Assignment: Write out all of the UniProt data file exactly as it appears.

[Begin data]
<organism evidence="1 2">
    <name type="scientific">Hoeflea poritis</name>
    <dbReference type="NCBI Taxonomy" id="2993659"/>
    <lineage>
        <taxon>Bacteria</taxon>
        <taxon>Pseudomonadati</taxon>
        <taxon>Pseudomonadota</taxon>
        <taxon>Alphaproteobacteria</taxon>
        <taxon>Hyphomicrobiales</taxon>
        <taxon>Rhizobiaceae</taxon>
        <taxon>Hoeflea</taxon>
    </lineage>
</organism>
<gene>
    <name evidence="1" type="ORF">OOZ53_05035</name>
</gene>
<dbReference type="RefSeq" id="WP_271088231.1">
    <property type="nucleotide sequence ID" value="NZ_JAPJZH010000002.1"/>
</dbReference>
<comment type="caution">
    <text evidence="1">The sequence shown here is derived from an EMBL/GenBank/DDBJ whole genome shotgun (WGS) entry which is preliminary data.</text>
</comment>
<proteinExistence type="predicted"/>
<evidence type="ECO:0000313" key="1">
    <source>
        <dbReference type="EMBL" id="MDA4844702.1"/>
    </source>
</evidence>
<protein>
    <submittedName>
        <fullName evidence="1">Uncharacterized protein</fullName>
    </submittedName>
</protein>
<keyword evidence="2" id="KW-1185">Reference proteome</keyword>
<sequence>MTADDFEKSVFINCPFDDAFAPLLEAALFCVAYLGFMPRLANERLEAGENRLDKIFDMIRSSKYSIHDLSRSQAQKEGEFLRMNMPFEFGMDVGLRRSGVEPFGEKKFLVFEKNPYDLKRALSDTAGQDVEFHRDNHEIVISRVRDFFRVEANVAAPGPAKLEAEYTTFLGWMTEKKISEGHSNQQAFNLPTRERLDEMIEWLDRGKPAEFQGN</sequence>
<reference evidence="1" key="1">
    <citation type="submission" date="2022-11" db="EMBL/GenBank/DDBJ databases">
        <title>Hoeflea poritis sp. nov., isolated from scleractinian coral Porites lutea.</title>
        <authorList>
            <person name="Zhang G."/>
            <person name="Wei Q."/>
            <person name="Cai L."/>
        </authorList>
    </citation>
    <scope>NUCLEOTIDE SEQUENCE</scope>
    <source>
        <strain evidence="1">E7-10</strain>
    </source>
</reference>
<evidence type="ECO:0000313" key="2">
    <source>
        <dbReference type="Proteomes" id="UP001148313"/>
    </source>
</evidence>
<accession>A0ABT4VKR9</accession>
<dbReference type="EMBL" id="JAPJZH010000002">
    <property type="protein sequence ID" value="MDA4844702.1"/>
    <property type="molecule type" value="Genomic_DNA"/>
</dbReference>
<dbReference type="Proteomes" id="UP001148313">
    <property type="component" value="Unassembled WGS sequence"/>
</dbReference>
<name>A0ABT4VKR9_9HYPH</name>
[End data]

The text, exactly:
<organism evidence="1 2">
    <name type="scientific">Hoeflea poritis</name>
    <dbReference type="NCBI Taxonomy" id="2993659"/>
    <lineage>
        <taxon>Bacteria</taxon>
        <taxon>Pseudomonadati</taxon>
        <taxon>Pseudomonadota</taxon>
        <taxon>Alphaproteobacteria</taxon>
        <taxon>Hyphomicrobiales</taxon>
        <taxon>Rhizobiaceae</taxon>
        <taxon>Hoeflea</taxon>
    </lineage>
</organism>
<gene>
    <name evidence="1" type="ORF">OOZ53_05035</name>
</gene>
<dbReference type="RefSeq" id="WP_271088231.1">
    <property type="nucleotide sequence ID" value="NZ_JAPJZH010000002.1"/>
</dbReference>
<comment type="caution">
    <text evidence="1">The sequence shown here is derived from an EMBL/GenBank/DDBJ whole genome shotgun (WGS) entry which is preliminary data.</text>
</comment>
<proteinExistence type="predicted"/>
<evidence type="ECO:0000313" key="1">
    <source>
        <dbReference type="EMBL" id="MDA4844702.1"/>
    </source>
</evidence>
<protein>
    <submittedName>
        <fullName evidence="1">Uncharacterized protein</fullName>
    </submittedName>
</protein>
<keyword evidence="2" id="KW-1185">Reference proteome</keyword>
<sequence>MTADDFEKSVFINCPFDDAFAPLLEAALFCVAYLGFMPRLANERLEAGENRLDKIFDMIRSSKYSIHDLSRSQAQKEGEFLRMNMPFEFGMDVGLRRSGVEPFGEKKFLVFEKNPYDLKRALSDTAGQDVEFHRDNHEIVISRVRDFFRVEANVAAPGPAKLEAEYTTFLGWMTEKKISEGHSNQQAFNLPTRERLDEMIEWLDRGKPAEFQGN</sequence>
<reference evidence="1" key="1">
    <citation type="submission" date="2022-11" db="EMBL/GenBank/DDBJ databases">
        <title>Hoeflea poritis sp. nov., isolated from scleractinian coral Porites lutea.</title>
        <authorList>
            <person name="Zhang G."/>
            <person name="Wei Q."/>
            <person name="Cai L."/>
        </authorList>
    </citation>
    <scope>NUCLEOTIDE SEQUENCE</scope>
    <source>
        <strain evidence="1">E7-10</strain>
    </source>
</reference>
<evidence type="ECO:0000313" key="2">
    <source>
        <dbReference type="Proteomes" id="UP001148313"/>
    </source>
</evidence>
<accession>A0ABT4VKR9</accession>
<dbReference type="EMBL" id="JAPJZH010000002">
    <property type="protein sequence ID" value="MDA4844702.1"/>
    <property type="molecule type" value="Genomic_DNA"/>
</dbReference>
<dbReference type="Proteomes" id="UP001148313">
    <property type="component" value="Unassembled WGS sequence"/>
</dbReference>
<name>A0ABT4VKR9_9HYPH</name>